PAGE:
Now, for reasons I don’t understand, there is no over the counter 24-hour, non-drowsy, all-symptom covering allergy medicines like in the U.S. They only have medicine for individual symptoms. For example, for itchy eyes, you can get allergy eye drops. For a stuffy nose, some nasal spray. For sneezing and a runny nose, you can get a pill that will make you drowsy. They don’t have anything like Claritin, Allegra, or Zyrtec.

Because of this, I was under the impression that they also don’t have Singulair, and it seems that I was partially right. They didn’t have Singulair, but at some point recently, they got it here in Japan. I have no idea when.

Upon this discovery, I immediately looked up the closest ear, nose, throat doctor, and yesterday I hauled butt to his office (after getting my bicycle tire fixed). I explained my situation to the doctor, and he wrote me a prescription for Singulair then and there. I went downstairs to the pharmacy, got my medicine, and then the glorious rays of heaven shined upon me as the angels came down and sang “hallelujah”. Well, ok, maybe not that last part. All in all, it only took about 30 minutes from the time I entered the building, to the time I left with my medicine. And it was cheap. Oh, Japanese health insurance, how I love thee!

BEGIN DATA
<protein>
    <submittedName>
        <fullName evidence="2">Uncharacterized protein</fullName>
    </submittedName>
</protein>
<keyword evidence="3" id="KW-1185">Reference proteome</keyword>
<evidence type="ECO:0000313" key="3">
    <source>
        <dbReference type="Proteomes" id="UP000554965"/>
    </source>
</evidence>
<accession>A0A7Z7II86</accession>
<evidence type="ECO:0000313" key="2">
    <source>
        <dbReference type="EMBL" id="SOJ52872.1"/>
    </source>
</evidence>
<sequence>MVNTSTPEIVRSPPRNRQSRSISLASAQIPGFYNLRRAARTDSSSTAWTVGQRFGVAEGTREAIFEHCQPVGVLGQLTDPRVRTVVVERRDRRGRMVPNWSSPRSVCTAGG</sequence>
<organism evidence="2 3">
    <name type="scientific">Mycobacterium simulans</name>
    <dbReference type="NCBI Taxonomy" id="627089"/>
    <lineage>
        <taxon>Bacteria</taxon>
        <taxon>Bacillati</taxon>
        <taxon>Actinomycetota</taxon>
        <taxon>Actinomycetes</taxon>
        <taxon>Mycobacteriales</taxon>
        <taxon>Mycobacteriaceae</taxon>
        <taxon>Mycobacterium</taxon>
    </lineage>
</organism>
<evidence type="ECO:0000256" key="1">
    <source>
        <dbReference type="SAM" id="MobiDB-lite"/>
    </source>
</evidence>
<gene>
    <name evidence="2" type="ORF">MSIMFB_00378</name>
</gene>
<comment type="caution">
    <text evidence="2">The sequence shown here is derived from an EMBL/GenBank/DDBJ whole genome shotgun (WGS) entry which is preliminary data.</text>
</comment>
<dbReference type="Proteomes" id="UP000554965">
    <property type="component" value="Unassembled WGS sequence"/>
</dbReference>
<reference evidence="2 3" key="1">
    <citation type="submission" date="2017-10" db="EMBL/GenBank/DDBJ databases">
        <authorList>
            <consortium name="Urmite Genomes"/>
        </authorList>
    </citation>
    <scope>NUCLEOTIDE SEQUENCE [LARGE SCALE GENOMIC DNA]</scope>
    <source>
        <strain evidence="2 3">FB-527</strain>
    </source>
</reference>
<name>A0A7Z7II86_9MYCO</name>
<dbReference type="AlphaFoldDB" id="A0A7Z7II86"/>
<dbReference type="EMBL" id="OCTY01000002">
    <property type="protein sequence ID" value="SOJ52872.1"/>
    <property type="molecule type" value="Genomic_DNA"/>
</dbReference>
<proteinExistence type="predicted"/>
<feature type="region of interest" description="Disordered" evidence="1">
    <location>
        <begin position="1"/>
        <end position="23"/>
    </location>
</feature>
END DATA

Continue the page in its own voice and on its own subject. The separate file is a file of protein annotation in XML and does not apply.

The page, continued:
Long story short (too late, I know), I not have Singulair here in Japan, and I am one seriously happy camper.

Despite the the fast that this post is already a bit lengthy, I’m going to tell you about making baked samosas! I made them for dinner last night, and they’re so good! If you don’t know what samosas are, they’re an Indian pastry that’s stuffed with either meat or vegetables and spices and then fried or baked. They can be a little time consuming to make, but they’re so worth it! They also make great party/pot-luck food!